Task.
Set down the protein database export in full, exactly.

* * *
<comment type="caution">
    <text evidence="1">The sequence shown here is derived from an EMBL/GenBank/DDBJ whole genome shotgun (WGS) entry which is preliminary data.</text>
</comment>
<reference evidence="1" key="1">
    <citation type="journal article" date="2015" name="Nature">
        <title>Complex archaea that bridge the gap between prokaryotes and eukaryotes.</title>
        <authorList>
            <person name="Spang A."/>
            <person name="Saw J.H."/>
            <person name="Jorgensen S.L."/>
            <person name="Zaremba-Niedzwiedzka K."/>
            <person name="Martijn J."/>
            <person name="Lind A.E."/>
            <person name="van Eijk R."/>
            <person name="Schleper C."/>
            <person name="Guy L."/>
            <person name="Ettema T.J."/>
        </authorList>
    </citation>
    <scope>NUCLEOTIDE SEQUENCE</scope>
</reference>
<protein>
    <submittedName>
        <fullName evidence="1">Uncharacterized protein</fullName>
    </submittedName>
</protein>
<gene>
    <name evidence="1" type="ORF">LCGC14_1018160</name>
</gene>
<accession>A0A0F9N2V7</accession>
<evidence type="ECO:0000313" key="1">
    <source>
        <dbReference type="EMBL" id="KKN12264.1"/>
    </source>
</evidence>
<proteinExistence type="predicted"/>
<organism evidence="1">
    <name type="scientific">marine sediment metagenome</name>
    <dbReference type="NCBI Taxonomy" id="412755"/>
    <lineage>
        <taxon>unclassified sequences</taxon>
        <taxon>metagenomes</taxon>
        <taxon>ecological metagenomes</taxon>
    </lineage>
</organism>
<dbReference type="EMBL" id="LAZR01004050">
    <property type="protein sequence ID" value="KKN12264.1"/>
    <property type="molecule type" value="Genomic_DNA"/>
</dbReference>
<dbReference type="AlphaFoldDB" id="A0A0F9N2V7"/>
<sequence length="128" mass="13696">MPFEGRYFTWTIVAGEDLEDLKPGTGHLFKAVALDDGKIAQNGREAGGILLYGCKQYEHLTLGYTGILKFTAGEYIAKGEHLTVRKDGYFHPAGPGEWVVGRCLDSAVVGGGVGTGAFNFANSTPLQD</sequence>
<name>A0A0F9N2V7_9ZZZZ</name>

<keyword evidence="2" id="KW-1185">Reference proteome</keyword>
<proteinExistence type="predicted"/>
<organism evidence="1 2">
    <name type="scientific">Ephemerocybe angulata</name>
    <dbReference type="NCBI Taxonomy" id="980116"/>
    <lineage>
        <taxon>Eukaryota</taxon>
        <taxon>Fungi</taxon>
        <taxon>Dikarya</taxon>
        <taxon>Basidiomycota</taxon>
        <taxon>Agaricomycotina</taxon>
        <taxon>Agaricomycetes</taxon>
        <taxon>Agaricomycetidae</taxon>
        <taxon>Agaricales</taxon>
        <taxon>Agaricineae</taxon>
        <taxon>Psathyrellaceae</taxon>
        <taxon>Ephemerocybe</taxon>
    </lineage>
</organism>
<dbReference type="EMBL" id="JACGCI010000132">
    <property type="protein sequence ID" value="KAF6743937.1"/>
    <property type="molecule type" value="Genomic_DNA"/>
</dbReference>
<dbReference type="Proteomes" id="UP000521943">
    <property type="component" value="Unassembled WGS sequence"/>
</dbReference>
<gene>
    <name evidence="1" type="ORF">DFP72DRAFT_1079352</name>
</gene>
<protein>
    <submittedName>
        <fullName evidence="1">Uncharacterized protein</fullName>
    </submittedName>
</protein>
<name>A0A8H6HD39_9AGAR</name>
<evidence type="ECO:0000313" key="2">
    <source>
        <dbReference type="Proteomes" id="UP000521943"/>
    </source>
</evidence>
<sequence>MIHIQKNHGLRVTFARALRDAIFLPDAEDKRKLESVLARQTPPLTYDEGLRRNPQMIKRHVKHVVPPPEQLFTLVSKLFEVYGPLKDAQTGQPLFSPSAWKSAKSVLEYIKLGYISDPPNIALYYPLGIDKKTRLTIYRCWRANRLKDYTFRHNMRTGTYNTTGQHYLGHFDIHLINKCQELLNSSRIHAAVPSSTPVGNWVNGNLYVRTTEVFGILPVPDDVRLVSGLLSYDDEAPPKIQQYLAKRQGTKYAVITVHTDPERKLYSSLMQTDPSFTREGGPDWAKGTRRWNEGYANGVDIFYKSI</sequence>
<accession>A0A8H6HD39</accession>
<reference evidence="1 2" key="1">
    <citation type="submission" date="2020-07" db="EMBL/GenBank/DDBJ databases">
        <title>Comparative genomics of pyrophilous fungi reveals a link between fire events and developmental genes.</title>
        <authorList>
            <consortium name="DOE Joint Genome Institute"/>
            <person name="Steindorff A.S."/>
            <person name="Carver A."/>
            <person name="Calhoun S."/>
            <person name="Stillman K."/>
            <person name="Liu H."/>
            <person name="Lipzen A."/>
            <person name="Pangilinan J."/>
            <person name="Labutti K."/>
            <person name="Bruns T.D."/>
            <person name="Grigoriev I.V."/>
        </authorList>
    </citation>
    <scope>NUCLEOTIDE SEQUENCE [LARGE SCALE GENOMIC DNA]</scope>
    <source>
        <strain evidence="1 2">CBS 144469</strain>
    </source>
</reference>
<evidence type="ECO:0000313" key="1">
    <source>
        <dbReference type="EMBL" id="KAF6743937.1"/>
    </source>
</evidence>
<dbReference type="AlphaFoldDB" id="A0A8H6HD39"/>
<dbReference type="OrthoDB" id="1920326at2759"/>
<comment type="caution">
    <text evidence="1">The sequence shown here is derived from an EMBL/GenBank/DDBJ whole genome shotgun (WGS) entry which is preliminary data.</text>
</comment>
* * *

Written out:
<comment type="caution">
    <text evidence="1">The sequence shown here is derived from an EMBL/GenBank/DDBJ whole genome shotgun (WGS) entry which is preliminary data.</text>
</comment>
<reference evidence="1" key="1">
    <citation type="journal article" date="2015" name="Nature">
        <title>Complex archaea that bridge the gap between prokaryotes and eukaryotes.</title>
        <authorList>
            <person name="Spang A."/>
            <person name="Saw J.H."/>
            <person name="Jorgensen S.L."/>
            <person name="Zaremba-Niedzwiedzka K."/>
            <person name="Martijn J."/>
            <person name="Lind A.E."/>
            <person name="van Eijk R."/>
            <person name="Schleper C."/>
            <person name="Guy L."/>
            <person name="Ettema T.J."/>
        </authorList>
    </citation>
    <scope>NUCLEOTIDE SEQUENCE</scope>
</reference>
<protein>
    <submittedName>
        <fullName evidence="1">Uncharacterized protein</fullName>
    </submittedName>
</protein>
<gene>
    <name evidence="1" type="ORF">LCGC14_1018160</name>
</gene>
<accession>A0A0F9N2V7</accession>
<evidence type="ECO:0000313" key="1">
    <source>
        <dbReference type="EMBL" id="KKN12264.1"/>
    </source>
</evidence>
<proteinExistence type="predicted"/>
<organism evidence="1">
    <name type="scientific">marine sediment metagenome</name>
    <dbReference type="NCBI Taxonomy" id="412755"/>
    <lineage>
        <taxon>unclassified sequences</taxon>
        <taxon>metagenomes</taxon>
        <taxon>ecological metagenomes</taxon>
    </lineage>
</organism>
<dbReference type="EMBL" id="LAZR01004050">
    <property type="protein sequence ID" value="KKN12264.1"/>
    <property type="molecule type" value="Genomic_DNA"/>
</dbReference>
<dbReference type="AlphaFoldDB" id="A0A0F9N2V7"/>
<sequence length="128" mass="13696">MPFEGRYFTWTIVAGEDLEDLKPGTGHLFKAVALDDGKIAQNGREAGGILLYGCKQYEHLTLGYTGILKFTAGEYIAKGEHLTVRKDGYFHPAGPGEWVVGRCLDSAVVGGGVGTGAFNFANSTPLQD</sequence>
<name>A0A0F9N2V7_9ZZZZ</name>

<keyword evidence="2" id="KW-1185">Reference proteome</keyword>
<proteinExistence type="predicted"/>
<organism evidence="1 2">
    <name type="scientific">Ephemerocybe angulata</name>
    <dbReference type="NCBI Taxonomy" id="980116"/>
    <lineage>
        <taxon>Eukaryota</taxon>
        <taxon>Fungi</taxon>
        <taxon>Dikarya</taxon>
        <taxon>Basidiomycota</taxon>
        <taxon>Agaricomycotina</taxon>
        <taxon>Agaricomycetes</taxon>
        <taxon>Agaricomycetidae</taxon>
        <taxon>Agaricales</taxon>
        <taxon>Agaricineae</taxon>
        <taxon>Psathyrellaceae</taxon>
        <taxon>Ephemerocybe</taxon>
    </lineage>
</organism>
<dbReference type="EMBL" id="JACGCI010000132">
    <property type="protein sequence ID" value="KAF6743937.1"/>
    <property type="molecule type" value="Genomic_DNA"/>
</dbReference>
<dbReference type="Proteomes" id="UP000521943">
    <property type="component" value="Unassembled WGS sequence"/>
</dbReference>
<gene>
    <name evidence="1" type="ORF">DFP72DRAFT_1079352</name>
</gene>
<protein>
    <submittedName>
        <fullName evidence="1">Uncharacterized protein</fullName>
    </submittedName>
</protein>
<name>A0A8H6HD39_9AGAR</name>
<evidence type="ECO:0000313" key="2">
    <source>
        <dbReference type="Proteomes" id="UP000521943"/>
    </source>
</evidence>
<sequence>MIHIQKNHGLRVTFARALRDAIFLPDAEDKRKLESVLARQTPPLTYDEGLRRNPQMIKRHVKHVVPPPEQLFTLVSKLFEVYGPLKDAQTGQPLFSPSAWKSAKSVLEYIKLGYISDPPNIALYYPLGIDKKTRLTIYRCWRANRLKDYTFRHNMRTGTYNTTGQHYLGHFDIHLINKCQELLNSSRIHAAVPSSTPVGNWVNGNLYVRTTEVFGILPVPDDVRLVSGLLSYDDEAPPKIQQYLAKRQGTKYAVITVHTDPERKLYSSLMQTDPSFTREGGPDWAKGTRRWNEGYANGVDIFYKSI</sequence>
<accession>A0A8H6HD39</accession>
<reference evidence="1 2" key="1">
    <citation type="submission" date="2020-07" db="EMBL/GenBank/DDBJ databases">
        <title>Comparative genomics of pyrophilous fungi reveals a link between fire events and developmental genes.</title>
        <authorList>
            <consortium name="DOE Joint Genome Institute"/>
            <person name="Steindorff A.S."/>
            <person name="Carver A."/>
            <person name="Calhoun S."/>
            <person name="Stillman K."/>
            <person name="Liu H."/>
            <person name="Lipzen A."/>
            <person name="Pangilinan J."/>
            <person name="Labutti K."/>
            <person name="Bruns T.D."/>
            <person name="Grigoriev I.V."/>
        </authorList>
    </citation>
    <scope>NUCLEOTIDE SEQUENCE [LARGE SCALE GENOMIC DNA]</scope>
    <source>
        <strain evidence="1 2">CBS 144469</strain>
    </source>
</reference>
<evidence type="ECO:0000313" key="1">
    <source>
        <dbReference type="EMBL" id="KAF6743937.1"/>
    </source>
</evidence>
<dbReference type="AlphaFoldDB" id="A0A8H6HD39"/>
<dbReference type="OrthoDB" id="1920326at2759"/>
<comment type="caution">
    <text evidence="1">The sequence shown here is derived from an EMBL/GenBank/DDBJ whole genome shotgun (WGS) entry which is preliminary data.</text>
</comment>